Welcome to Forum Vancouver, an online discussion community for Metro Vancouver Hide
We have message boards for you to chat about shopping, community events, places to eat, things to do and much more!
Consider helping our forum grow by sharing your knowledge about living in the Greater Vancouver area.

is free and only takes a few moments to complete.

Reason to vote yes in the Vancouver public transit referendum

Discussion in 'General Discussion' started by milquetoast, Apr 6, 2015.

  1. milquetoast

    milquetoast Senior Member

  2. Stuntman

    Stuntman Full Member

    I don't think a yes vote will make all of those people choose public transit over a private vehicle.
  3. milquetoast

    milquetoast Senior Member

    If the transit plan is approved, some people would use their car less especially with the UBC Broadway Line. It may be a small percentage of people but across the whole region it would add up.

    Either way, I'm not hopeful the referendum will pass. Christy Clark planned this intentionally. It's the HST all over again. Years later, the provincial government will say "we offered you better transit but you said no". It's shifts the blame to the public when it's supposed to be the government's job to make these decisions.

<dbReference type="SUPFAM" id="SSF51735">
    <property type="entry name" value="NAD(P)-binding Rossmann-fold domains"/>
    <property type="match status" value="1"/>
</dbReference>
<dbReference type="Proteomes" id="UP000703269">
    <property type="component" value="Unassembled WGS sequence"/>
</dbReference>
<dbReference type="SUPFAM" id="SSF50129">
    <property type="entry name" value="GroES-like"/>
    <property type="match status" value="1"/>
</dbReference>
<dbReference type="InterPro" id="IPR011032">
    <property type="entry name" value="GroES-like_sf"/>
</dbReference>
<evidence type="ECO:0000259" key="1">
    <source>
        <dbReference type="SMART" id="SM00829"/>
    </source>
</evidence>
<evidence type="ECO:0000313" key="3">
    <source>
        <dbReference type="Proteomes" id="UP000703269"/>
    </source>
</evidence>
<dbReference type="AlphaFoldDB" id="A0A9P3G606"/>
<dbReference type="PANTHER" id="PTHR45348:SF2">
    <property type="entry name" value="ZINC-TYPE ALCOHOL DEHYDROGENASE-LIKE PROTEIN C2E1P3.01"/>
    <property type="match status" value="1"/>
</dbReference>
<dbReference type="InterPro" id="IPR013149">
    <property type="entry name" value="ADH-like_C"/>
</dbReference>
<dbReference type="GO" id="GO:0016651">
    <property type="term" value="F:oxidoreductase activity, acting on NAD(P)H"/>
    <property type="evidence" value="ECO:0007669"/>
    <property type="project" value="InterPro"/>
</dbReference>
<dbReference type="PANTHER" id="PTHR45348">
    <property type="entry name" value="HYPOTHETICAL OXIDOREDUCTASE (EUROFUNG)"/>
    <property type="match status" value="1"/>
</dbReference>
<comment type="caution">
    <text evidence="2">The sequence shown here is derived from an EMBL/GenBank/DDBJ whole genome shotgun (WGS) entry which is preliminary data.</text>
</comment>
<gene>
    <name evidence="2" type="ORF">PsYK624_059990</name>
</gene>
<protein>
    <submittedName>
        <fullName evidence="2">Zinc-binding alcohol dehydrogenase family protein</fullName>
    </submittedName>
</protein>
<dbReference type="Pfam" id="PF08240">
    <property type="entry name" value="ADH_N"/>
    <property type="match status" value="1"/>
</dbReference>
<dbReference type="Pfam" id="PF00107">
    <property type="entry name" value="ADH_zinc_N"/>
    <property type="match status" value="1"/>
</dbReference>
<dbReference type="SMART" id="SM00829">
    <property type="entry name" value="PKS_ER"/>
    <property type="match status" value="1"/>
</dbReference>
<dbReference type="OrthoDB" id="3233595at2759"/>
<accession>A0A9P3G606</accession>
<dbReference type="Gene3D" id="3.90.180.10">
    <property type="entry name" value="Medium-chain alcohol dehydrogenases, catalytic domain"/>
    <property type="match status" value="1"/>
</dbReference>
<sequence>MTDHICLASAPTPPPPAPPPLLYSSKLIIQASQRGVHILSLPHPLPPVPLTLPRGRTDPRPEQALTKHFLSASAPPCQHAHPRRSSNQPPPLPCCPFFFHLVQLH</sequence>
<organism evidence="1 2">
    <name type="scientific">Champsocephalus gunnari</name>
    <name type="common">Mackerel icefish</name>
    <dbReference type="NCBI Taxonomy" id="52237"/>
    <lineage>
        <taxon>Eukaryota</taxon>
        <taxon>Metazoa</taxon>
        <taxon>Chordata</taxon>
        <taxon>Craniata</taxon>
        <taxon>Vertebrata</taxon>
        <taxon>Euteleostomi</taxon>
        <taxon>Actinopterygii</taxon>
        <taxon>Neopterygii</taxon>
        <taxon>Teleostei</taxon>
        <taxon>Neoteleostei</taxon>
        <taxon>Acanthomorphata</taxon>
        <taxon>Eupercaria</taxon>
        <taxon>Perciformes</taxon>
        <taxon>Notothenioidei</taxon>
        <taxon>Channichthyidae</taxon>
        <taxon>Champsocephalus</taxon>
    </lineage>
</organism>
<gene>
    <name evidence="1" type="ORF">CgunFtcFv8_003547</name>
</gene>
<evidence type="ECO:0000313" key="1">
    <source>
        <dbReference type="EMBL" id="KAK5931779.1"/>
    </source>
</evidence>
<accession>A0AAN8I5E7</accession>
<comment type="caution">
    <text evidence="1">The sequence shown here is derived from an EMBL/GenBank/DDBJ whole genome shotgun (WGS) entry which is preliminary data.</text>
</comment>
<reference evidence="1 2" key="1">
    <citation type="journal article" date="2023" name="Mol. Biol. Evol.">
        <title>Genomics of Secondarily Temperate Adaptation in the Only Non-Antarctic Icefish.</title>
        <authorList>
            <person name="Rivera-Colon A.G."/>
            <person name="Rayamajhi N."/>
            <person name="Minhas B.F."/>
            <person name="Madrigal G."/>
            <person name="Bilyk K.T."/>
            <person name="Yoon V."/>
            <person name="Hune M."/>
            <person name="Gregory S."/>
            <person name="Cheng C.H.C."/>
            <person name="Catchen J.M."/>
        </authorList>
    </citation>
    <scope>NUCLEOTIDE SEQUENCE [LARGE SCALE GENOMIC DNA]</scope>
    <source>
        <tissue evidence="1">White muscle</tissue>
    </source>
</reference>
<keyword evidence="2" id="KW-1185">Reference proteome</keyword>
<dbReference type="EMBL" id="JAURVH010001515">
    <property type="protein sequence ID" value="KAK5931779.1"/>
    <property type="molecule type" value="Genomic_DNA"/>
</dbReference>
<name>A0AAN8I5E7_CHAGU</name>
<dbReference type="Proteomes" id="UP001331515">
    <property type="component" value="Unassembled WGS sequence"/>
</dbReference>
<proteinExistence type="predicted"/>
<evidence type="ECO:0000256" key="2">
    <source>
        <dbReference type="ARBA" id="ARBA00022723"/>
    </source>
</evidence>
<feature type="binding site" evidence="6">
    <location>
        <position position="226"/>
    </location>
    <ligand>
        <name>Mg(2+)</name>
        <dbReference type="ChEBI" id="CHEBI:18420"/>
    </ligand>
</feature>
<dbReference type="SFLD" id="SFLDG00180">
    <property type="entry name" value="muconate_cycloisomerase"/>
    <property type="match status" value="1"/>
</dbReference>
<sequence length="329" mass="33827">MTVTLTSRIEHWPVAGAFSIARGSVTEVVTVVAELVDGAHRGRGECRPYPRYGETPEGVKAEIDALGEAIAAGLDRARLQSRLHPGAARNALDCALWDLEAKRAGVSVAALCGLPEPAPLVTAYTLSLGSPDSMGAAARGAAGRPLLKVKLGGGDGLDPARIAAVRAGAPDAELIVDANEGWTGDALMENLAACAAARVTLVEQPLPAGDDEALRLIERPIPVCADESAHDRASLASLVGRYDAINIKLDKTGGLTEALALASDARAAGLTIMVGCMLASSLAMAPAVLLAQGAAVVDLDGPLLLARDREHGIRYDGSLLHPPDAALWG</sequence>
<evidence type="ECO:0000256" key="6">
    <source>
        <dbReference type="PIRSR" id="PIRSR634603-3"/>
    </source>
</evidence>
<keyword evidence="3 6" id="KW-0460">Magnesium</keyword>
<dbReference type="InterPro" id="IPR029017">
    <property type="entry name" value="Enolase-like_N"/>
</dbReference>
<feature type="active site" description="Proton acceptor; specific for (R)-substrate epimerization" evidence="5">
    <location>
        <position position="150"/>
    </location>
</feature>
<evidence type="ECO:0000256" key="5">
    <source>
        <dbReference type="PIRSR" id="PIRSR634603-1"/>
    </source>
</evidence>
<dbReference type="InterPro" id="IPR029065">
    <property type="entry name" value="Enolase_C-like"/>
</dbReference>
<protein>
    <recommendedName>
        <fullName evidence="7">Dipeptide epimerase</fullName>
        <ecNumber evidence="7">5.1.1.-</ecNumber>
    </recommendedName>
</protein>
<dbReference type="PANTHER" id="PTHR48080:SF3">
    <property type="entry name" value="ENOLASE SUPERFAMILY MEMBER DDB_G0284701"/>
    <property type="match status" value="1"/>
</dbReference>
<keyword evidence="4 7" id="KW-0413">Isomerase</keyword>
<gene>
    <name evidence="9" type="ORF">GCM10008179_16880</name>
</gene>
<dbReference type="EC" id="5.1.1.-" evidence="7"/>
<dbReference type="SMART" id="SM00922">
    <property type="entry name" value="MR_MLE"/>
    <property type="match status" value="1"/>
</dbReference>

Stuntman likes this.
  4. Stuntman

    Stuntman Full Member

    That's how I feel about this referendum as well. It's a "get out of jail free" card for the politicians. No matter which way the vote goes, they can claim they weren't responsible for the transit situation for years to come.
  5. Stuntman

    Stuntman Full Member

    milquetoast likes this.
  6. aboleth_lich

    aboleth_lich Junior Member

    Although I'm generally displeased with TransLink's mismanagement and the recent SkyTrain shutdowns, I absolutely voted yes on the transit referendum because the alternative would ultimately only exasperate the situation.

    Currently, despite the aforementioned mismanagement and shutdowns: the transit situation in Metro Vancouver is superior to that of most other Canadian municipalities (speaking as a former resident of Winnipeg) and more funding would be required to simply maintain our system's current level of service as the demand grows with the population--let alone actually further improving and expanding it!

    Many of those who voted no stated that they did so to protest against and punish TransLink. Voting no as such would only lead to further degradation to our transit system and an incapability to expand it to meet the growing demand, ultimately punishing commuters rather than TransLink.

    I do agree that putting forth the transit funding question as a referendum is a bit of a dodge on the part of the provincial government, but I also can't really complain if it results in democratic changes to public policy that genuinely reflects the public's desires.

Share This Page